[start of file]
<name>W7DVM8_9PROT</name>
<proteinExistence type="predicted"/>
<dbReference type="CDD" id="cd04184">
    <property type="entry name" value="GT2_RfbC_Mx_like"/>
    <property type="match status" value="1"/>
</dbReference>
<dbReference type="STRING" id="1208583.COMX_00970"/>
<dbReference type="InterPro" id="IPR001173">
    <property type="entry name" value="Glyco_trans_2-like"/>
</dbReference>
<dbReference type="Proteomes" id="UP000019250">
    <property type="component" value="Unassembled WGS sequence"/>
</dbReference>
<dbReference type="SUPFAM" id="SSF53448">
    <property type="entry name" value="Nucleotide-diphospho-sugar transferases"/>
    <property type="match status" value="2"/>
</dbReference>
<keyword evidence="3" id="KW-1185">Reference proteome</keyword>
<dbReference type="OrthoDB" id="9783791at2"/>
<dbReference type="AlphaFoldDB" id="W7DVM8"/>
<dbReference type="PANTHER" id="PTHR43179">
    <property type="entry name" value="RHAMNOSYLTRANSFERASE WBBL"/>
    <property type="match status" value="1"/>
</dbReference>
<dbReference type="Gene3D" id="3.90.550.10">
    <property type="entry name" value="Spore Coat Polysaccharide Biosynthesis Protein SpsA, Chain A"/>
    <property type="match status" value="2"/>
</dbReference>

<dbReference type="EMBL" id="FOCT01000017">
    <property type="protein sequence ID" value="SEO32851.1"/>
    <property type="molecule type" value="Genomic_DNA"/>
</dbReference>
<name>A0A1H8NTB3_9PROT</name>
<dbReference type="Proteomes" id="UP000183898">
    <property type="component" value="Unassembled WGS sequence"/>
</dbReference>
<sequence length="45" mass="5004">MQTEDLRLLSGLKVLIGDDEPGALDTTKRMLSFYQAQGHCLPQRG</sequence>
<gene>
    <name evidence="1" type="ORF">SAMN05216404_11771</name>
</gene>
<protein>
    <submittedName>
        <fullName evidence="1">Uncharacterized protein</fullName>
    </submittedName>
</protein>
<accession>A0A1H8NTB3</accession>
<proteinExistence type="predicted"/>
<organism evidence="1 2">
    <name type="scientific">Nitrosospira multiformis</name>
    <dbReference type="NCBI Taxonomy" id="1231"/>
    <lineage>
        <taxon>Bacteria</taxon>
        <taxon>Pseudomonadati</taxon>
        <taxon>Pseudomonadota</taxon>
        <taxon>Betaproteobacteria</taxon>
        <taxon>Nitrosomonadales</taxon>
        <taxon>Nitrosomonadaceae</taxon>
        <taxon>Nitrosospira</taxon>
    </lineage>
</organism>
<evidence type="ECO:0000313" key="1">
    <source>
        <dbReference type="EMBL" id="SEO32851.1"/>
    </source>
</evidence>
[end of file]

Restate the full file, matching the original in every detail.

<name>W7DVM8_9PROT</name>
<proteinExistence type="predicted"/>
<dbReference type="CDD" id="cd04184">
    <property type="entry name" value="GT2_RfbC_Mx_like"/>
    <property type="match status" value="1"/>
</dbReference>
<dbReference type="STRING" id="1208583.COMX_00970"/>
<dbReference type="InterPro" id="IPR001173">
    <property type="entry name" value="Glyco_trans_2-like"/>
</dbReference>
<dbReference type="Proteomes" id="UP000019250">
    <property type="component" value="Unassembled WGS sequence"/>
</dbReference>
<dbReference type="SUPFAM" id="SSF53448">
    <property type="entry name" value="Nucleotide-diphospho-sugar transferases"/>
    <property type="match status" value="2"/>
</dbReference>
<keyword evidence="3" id="KW-1185">Reference proteome</keyword>
<dbReference type="OrthoDB" id="9783791at2"/>
<dbReference type="AlphaFoldDB" id="W7DVM8"/>
<dbReference type="PANTHER" id="PTHR43179">
    <property type="entry name" value="RHAMNOSYLTRANSFERASE WBBL"/>
    <property type="match status" value="1"/>
</dbReference>
<dbReference type="Gene3D" id="3.90.550.10">
    <property type="entry name" value="Spore Coat Polysaccharide Biosynthesis Protein SpsA, Chain A"/>
    <property type="match status" value="2"/>
</dbReference>

<dbReference type="EMBL" id="FOCT01000017">
    <property type="protein sequence ID" value="SEO32851.1"/>
    <property type="molecule type" value="Genomic_DNA"/>
</dbReference>
<name>A0A1H8NTB3_9PROT</name>
<dbReference type="Proteomes" id="UP000183898">
    <property type="component" value="Unassembled WGS sequence"/>
</dbReference>
<sequence length="45" mass="5004">MQTEDLRLLSGLKVLIGDDEPGALDTTKRMLSFYQAQGHCLPQRG</sequence>
<gene>
    <name evidence="1" type="ORF">SAMN05216404_11771</name>
</gene>
<protein>
    <submittedName>
        <fullName evidence="1">Uncharacterized protein</fullName>
    </submittedName>
</protein>
<accession>A0A1H8NTB3</accession>
<proteinExistence type="predicted"/>
<organism evidence="1 2">
    <name type="scientific">Nitrosospira multiformis</name>
    <dbReference type="NCBI Taxonomy" id="1231"/>
    <lineage>
        <taxon>Bacteria</taxon>
        <taxon>Pseudomonadati</taxon>
        <taxon>Pseudomonadota</taxon>
        <taxon>Betaproteobacteria</taxon>
        <taxon>Nitrosomonadales</taxon>
        <taxon>Nitrosomonadaceae</taxon>
        <taxon>Nitrosospira</taxon>
    </lineage>
</organism>
<evidence type="ECO:0000313" key="1">
    <source>
        <dbReference type="EMBL" id="SEO32851.1"/>
    </source>
</evidence>